Soft hues adorn this immaculate abode, casting a spell of tranquility upon the guests at Fisher House, which serves military families who have traveled away from home to be with a loved one in their time of need. The length of stay is unknown, but the memories and relationships created here will last a lifetime, as they become member of the extended family.
Janet Grampp is a former air traffic controller. She is the heart of this house. The former Staff Sgt., who once safely guided planes, now guides these families to a home away from home.
“I have had the opportunity to meet thousands of families going through some pretty tough times,” said Janet Grampp, the Joint Base Andrews Fisher House manager.
Grampp joined the Air Force in 1979 at 20 years old, continuing the tradition that started with her grandfather, her father, herself and now her children.
As one of five children growing up in the military, they faced the challenges of traveling every two years and living in many different places. They were always the new kids in school, having to start over.
“It shaped who I am as an adult, and gave me the tools to cope with stressful situations,” said Grampp. She was fortunate to have very strong and influential role models in her parents, whom she describes as “hard-working, honest, funny, loving, kind and compassionate.”
“My father encouraged us to be strong and independent,” she said. “I credit my parents for giving me the support and strength to choose a path that was a little different than my contemporaries.”
Her father passed away 28 years ago. Her mother, Rachael Munroe, now 75 years old, lives with Grampp and volunteers at Fisher House almost every day.
“Rachel has always had a strong work ethic, raising five children as a working military wife, while moving around the world,” said Grampp. “She kept a clean house, kept us fed, worked at various jobs in the locations where we lived and took us to church on Sundays. She was, and still is a dynamo.”
There is no doubt Grampp makes a difference. The traits inherited by her parents make doing her job come as second nature. While most people keep their jobs separate from their personal lives, for her, there is no separation when it comes to the business of caring for others.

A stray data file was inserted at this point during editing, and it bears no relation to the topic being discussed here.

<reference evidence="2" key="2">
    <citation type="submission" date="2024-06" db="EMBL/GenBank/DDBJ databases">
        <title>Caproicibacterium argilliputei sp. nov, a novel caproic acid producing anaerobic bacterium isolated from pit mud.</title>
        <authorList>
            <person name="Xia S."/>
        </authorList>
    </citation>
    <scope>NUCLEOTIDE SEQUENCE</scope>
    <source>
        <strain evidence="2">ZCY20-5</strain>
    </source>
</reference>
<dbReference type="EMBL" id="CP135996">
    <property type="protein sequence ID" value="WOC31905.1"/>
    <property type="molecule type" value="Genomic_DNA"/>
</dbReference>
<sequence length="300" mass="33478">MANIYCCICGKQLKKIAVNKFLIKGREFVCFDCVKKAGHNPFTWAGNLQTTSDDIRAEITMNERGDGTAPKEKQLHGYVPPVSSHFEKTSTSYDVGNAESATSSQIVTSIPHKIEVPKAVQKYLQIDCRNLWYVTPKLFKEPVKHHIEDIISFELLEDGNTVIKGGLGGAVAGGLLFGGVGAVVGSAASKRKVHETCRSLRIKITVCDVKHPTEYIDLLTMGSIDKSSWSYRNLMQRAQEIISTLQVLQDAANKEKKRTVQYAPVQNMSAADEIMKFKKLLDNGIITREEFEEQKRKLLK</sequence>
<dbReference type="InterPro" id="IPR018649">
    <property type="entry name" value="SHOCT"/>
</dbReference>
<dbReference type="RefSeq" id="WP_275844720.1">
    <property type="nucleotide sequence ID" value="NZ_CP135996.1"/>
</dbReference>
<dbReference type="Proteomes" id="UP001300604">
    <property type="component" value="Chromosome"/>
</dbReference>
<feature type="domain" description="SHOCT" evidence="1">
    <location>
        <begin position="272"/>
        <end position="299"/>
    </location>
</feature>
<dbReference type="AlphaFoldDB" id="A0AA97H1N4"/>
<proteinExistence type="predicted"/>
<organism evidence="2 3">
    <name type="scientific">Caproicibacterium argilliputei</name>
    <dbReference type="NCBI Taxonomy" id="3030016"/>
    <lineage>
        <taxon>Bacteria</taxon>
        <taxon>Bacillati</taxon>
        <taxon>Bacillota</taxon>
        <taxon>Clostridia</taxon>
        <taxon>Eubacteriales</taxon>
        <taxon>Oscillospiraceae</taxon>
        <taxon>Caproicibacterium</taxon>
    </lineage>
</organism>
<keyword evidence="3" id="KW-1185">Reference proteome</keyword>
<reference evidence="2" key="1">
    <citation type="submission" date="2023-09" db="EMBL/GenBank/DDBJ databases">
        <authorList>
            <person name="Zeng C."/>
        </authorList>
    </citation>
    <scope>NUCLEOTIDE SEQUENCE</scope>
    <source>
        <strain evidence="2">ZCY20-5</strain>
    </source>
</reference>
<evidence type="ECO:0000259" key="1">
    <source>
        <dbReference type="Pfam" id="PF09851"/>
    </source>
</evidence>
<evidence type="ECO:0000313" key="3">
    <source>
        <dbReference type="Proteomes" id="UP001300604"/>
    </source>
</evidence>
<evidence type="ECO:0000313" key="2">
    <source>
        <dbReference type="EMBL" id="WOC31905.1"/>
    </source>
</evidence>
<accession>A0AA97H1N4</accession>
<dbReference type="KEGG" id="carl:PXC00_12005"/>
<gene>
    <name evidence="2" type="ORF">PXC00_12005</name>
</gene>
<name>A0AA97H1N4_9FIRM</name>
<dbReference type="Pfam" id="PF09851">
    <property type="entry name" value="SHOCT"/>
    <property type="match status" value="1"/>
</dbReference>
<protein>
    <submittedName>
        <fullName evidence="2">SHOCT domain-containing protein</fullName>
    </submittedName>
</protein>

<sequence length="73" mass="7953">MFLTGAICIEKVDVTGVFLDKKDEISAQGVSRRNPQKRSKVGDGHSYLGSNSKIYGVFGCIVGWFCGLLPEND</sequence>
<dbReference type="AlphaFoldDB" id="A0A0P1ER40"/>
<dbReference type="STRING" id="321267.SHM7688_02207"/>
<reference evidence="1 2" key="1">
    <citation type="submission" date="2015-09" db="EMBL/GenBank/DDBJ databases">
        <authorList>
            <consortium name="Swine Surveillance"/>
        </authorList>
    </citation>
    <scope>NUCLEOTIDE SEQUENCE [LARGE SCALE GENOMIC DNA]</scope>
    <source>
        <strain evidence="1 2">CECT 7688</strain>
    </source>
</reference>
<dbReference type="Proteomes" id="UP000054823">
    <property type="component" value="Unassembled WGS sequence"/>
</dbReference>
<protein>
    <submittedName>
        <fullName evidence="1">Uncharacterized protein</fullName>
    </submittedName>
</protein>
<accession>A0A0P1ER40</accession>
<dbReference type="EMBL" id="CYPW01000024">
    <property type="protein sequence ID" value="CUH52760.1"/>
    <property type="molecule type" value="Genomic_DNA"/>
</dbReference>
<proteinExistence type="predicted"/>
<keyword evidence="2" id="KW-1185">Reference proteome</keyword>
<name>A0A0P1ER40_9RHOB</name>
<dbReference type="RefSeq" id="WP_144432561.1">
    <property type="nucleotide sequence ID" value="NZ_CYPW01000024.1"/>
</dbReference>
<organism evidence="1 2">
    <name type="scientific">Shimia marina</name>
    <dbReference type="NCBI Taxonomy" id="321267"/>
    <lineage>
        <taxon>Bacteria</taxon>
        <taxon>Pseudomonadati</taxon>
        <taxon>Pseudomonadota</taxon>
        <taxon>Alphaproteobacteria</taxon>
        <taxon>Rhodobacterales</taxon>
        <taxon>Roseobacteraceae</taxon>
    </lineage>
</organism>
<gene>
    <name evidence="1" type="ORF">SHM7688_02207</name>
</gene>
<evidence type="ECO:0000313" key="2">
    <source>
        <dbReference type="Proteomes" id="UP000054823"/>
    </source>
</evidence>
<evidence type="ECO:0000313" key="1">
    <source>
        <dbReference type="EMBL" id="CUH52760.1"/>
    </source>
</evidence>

“Who she is personally is who she is professionally,” said Master Sgt. Chris Sweet, 11th Force Support Squadron Military and Family Support Center non-commissioned officer in charge.
Sweet and Grampp met in September 2008 when he and his three children arrived from Germany following his wife, Jessica, who was Medevac’d to Walter Reed National Military Medical Center.
“Janet welcomed us with open arms into the Fisher House family, and in turn, she became a part of our family,” said Sweet. “She has the ability to make you feel like you are the only guest.”
The Sweets stayed for three months, along with Chris’s parents, while Jessica received cancer treatment, and then moved out to buy a home of their own for Christmas. She died February 2009.
“Our family was shattered and Janet was still right there,” he said. “She brought over enough food to feed an army and hugs for everyone.”
Grampp has been a great influence to many.
“She is like a godmother to me and without her even knowing, she became my mentor, my role model, the person I went to bounce ideas off of,” said Sweet.
Her family has had its share of tragedy.
While caring for her extended families, she has been the primary caregiver for the majority of her life with her family - raising her four children, caring for her in-laws and her parents.
“My mother-in-law suffered from Alzheimer’s and my husband and I had her with us for several years,” she said. She took care of her mother during a five-year battle with cancer.
Being on the receiving end of care gave her a profound appreciation for the people who helped take care of her mother-in-law in hospice.
This journey at the Fisher House and facing so much loss would be very emotionally challenging for any caregiver, and there have been days she cried on her way home from work. But it has also been a gift.
“I get more than I give,” she said. Grampp feels blessed to be in the position to help others and it gives her the enthusiasm to do what she does every day. Helping others is gratifying, but the families she helps are what truly inspire her.
To maintain a healthy balance, giving and receiving are like the tide’s ebb and flow.
“I find humor in my life, and it’s my saving grace,” said Grampp, a self-proclaimed beach bum. “I find that walking on the beach is the best therapy for me.”
This year marks Grampp’s 20th anniversary as the heart that makes the Andrews Fisher House a home.